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The first episode of House of the Dragon reveals one brutal moment

The Targaryens remind us of their past: once, long ago, they were the lords of all Westeros. The only serious threat to their rulers was within themselves and that threat was coming soon.



When HBO’s House of the Dragon premiered, it wasted no time in reminding viewers that the Targaryens once ruled the seven kingdoms as dragon riders. A previous generation may have been able to delay the inevitable, but the reality of that threat is coming.

Warning: the following contains House of the Dragon episode 1 spoilers!

The kingdom is at a fragile peace in the ninth year of King Viserys’ (Paddy Considine) reign. He still lacks the male heir who could guarantee his safety as King’s Landing degenerates. Rhaenyra (Milly Alcock), Viserys’s daughter, rides dragons; Queen Aemma (Sian Brooke), his wife, is expecting; and Viserys has ten fully grown dragons. Viserys is ruled by his advisors, including Otto Hightower (Rhys Ifans), who is attempting to keep Westeros stable in the face of the charismatic chaos of Prince Daemon (Matt Smith), the de facto heir apparent.

Death of Queen Aemma is the most disturbing part of the episode. Chills ran down my spine as I watched it, and I was even more disturbed by it the second time around.

She refers to childbirth as “the battlefield of women,” and it is striking to see her die so slowly while the men joust. By the end of it all, Aemma is nothing more than a royal womb, powerless to do anything but bear children. She can only be dismembered in the hopes of producing a male heir. I say this about an episode in which prisoners are brutalized, but this scene is still one of the most violent and tragic in the entire show. This was a sexist mistake that has resulted in the deaths of both mother and child, and no male heir. The price of life is always one’s own mortality, but not in this case.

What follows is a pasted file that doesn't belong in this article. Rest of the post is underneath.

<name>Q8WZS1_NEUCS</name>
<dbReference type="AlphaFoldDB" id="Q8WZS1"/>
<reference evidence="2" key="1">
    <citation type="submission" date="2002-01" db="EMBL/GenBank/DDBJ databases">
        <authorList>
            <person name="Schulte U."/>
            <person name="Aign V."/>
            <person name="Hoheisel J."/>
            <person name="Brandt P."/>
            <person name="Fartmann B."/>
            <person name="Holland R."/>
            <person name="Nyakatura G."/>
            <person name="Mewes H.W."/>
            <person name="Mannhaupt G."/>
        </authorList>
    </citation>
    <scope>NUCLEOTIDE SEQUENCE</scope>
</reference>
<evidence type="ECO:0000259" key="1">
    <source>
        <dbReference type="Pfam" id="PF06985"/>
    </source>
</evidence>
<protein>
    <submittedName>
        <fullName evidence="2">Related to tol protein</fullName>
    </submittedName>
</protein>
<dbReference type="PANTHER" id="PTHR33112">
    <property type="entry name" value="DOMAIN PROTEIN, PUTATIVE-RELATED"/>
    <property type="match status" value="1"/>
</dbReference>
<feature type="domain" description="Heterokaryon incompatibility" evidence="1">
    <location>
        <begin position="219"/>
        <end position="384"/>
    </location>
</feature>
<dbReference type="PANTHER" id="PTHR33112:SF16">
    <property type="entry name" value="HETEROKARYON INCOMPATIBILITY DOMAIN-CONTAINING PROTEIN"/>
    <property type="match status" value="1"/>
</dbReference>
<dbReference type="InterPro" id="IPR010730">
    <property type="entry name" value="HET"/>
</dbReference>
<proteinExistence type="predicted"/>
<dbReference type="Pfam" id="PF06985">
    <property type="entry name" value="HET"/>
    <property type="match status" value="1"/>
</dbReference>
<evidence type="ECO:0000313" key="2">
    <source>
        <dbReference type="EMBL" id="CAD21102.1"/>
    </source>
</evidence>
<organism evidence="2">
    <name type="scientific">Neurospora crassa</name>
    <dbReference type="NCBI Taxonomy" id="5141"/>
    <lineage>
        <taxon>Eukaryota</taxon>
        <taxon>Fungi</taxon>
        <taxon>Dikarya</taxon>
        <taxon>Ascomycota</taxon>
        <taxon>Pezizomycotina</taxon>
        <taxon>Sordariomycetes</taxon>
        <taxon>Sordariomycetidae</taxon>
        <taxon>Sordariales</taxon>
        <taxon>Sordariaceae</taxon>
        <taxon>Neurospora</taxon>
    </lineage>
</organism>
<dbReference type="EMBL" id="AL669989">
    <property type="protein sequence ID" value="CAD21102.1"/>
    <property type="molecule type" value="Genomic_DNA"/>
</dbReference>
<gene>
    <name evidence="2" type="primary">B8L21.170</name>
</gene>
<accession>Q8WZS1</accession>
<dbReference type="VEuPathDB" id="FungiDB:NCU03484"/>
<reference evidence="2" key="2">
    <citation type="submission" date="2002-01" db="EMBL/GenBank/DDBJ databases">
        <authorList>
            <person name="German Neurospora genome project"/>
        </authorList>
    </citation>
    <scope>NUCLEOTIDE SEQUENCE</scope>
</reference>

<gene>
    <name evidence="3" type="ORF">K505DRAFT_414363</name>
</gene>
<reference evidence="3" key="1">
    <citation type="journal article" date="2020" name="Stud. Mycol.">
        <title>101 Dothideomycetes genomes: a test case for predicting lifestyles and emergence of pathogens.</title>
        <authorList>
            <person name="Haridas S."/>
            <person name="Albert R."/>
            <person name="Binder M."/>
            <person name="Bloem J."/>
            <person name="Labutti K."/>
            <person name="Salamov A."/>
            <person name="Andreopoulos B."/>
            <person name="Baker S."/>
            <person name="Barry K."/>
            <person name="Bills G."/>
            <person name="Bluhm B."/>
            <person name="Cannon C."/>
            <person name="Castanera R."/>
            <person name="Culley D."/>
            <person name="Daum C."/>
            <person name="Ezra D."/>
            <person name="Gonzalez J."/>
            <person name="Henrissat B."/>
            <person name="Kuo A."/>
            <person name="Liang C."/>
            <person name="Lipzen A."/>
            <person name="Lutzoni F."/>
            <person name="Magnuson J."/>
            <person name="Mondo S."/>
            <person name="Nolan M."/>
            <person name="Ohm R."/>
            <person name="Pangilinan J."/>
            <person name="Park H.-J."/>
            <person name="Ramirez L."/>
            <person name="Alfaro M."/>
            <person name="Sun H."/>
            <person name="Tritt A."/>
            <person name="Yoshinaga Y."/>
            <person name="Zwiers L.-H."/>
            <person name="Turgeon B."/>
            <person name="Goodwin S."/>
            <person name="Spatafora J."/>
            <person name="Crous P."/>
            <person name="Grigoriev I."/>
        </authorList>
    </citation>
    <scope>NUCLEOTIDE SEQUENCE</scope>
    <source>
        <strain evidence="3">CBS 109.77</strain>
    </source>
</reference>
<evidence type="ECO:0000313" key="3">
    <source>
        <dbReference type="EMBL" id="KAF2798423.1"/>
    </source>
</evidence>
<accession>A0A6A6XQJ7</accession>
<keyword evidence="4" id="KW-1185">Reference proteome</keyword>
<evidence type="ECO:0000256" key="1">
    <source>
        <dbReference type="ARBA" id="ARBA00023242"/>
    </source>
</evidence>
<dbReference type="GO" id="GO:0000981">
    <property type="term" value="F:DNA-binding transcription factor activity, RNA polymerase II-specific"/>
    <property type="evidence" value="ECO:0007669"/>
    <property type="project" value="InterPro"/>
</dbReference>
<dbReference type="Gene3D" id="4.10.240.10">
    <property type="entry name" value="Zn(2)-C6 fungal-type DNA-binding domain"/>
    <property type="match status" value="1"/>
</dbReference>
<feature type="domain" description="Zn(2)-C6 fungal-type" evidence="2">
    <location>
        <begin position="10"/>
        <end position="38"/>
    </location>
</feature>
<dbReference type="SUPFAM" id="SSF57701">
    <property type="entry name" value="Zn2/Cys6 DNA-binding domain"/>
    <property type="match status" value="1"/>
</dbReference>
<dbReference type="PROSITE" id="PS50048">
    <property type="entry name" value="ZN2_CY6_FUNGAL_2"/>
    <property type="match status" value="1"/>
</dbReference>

Rhaenyra is heartbroken that she does not have a son, but she must signal the dragon to light Aemma’s funeral pyre. It would have prevented the death of her mother if she had done that.

When Daemon decides to test his brother’s patience by going to a brothel to drink in honor of the “heir for a day,” he earns himself an exile from the kingdom because the council can’t agree on who should be the heir. Rhaenyra has been appointed heir. However, by Daenerys Targaryen’s time, Westeros has had no queens, so we’ll have to wait for the series to air to find out why that didn’t happen.

A few more ideas about the “House of the Dragon” pilot

Even one terrible Targaryen wig is sad but bearable. With all this money, it’s shocking that they don’t have a stylist who knows that if you’re going to put Matt Smith in a blonde wig, you need to give him eyebrows.

It’s disgusting to see Otto subtly hawk his daughter to the king in a game of thrones that involves everyone over the age of 18. He is the epitome of the “Littlefinger” type of person you want to keep an eye on. See you next Tuesday for sure.

The Anarchy, the period of civil war that raged in England and Normandy from 1138 to 1153, serves as the basis for much of the action in this story. In a separate piece, I’ll go into greater detail.

The adorable friendship between Alicent and Rhaenyra only adds to the difficulty of anticipating what will happen next.

The Joust was a fun event.

Daemon referred to his wife as a “bronze bitch,” but that slur was an allusion to the fact that her ancestors worked in the armor industry. Daemon is many things, but he is at least not racist.

Last but not least, keep in mind that the Targaryen dynasty was known for tolerating relationships between uncles and nieces.

Tell me what you thought of the first episode.

(main image: HBO)

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